St. Cloud Times, St. Cloud, Sept. 27

Use data as guide to resume prep sports

After six long months of life limited — and at times locked down — by COVID-19, Minnesotans understandably want a return to normal.

Witness the Minnesota State High School League’s decision to reverse course and allow football and volleyball seasons to start in just a few weeks instead of in the spring.

The decision comes as teens and young adults drive record numbers of new COVID-19 cases in Minnesota — and much of the nation. It comes with America averaging more than 1,000 coronavirus deaths a day recently. And it comes solely as a result of public pressure, not expert advice based on statewide science and data.

Amid all that, we get it.

Sports are important to communities, especially these two for high schools in the fall. And certainly those seniors, many of whom likely spent more than a decade working toward this final year, deserve a chance to compete — just like their peers in soccer, girls swimming and diving, girls tennis and cross country this fall.

Keeping all that in mind, along with protecting public health, here are critical factors in moving forward with this decision.

Adhere to the basics of wearing a mask, social distancing, avoiding crowds, monitoring your health, and staying home if you’re sick. (Student-athletes and their parents, please put special emphasis on those last two.)

As simple as these steps are in curbing the spread of COVID-19, this board remains astounded by how many Minnesotans refuse to follow them — too often in making some bogus claim about politics, arguing it’s about rights and liberties, or, worst of all, denying COVID-19 is real.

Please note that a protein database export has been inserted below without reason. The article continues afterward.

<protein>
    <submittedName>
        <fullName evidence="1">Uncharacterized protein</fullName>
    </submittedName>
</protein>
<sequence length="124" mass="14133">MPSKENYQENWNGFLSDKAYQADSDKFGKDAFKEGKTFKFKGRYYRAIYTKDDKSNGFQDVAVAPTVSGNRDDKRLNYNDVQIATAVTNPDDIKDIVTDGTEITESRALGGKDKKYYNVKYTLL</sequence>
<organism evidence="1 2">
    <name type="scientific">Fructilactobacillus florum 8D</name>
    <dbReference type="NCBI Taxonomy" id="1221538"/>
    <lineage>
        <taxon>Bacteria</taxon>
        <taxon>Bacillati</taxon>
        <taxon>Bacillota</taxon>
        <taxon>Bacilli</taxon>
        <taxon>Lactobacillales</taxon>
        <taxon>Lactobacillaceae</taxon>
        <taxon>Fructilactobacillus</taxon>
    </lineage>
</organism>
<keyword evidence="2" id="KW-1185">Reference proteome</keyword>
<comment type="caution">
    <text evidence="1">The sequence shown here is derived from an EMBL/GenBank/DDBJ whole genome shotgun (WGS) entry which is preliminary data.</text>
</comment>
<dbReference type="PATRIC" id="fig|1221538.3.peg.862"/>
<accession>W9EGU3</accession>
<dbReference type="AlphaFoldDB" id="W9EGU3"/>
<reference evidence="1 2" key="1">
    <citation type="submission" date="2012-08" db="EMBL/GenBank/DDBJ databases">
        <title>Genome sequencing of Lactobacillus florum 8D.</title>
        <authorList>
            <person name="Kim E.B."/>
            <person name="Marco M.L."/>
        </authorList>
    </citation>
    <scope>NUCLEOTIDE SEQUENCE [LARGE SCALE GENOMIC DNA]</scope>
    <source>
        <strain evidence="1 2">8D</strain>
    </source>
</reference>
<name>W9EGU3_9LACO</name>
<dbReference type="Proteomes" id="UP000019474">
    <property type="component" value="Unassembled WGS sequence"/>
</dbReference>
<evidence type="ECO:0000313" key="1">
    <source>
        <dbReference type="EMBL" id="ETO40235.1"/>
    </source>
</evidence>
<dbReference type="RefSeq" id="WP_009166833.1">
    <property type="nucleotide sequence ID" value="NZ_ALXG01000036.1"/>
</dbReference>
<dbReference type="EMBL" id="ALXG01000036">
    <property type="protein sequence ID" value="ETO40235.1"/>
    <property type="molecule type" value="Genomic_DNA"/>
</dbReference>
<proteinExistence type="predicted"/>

How real is it? America’s death toll from COVID-19 in just six months is 202,000-plus. Given recent daily death rates, it’s on track to kill more people in about 10 months than the 291,557 Americans who died during the six years of World War II.

Be responsible. Follow the basic advice of experts. And think beyond yourself. Sure, students and young people routinely survive COVID-19. However, their role in spreading it could prove deadly to more vulnerable populations.


Star Tribune, Minneapolis, Sept. 28

Minnesotans, don't lose philanthropic spirit

For many charitable causes, the end of the calendar year is critically important. And for good reason. As one of Charles Dickens’ characters observes in “A Christmas Carol,” philanthropic giving surges during the holiday season because it is “a time, of all others, when Want is keenly felt, and Abundance rejoices.”

There’s no question that want is as keenly felt this year as ever. Abundance, though, may be taking a wait-and-see attitude. Leaders of Minnesota nonprofits are voicing their concern that donors are growing weary.

Nonprofits have been fielding extra requests for money all year — ever since the COVID-19 crisis reached American shores. The requests took on local urgency here in Minnesota last Memorial Day, when George Floyd’s death set off spasms of destructive violence.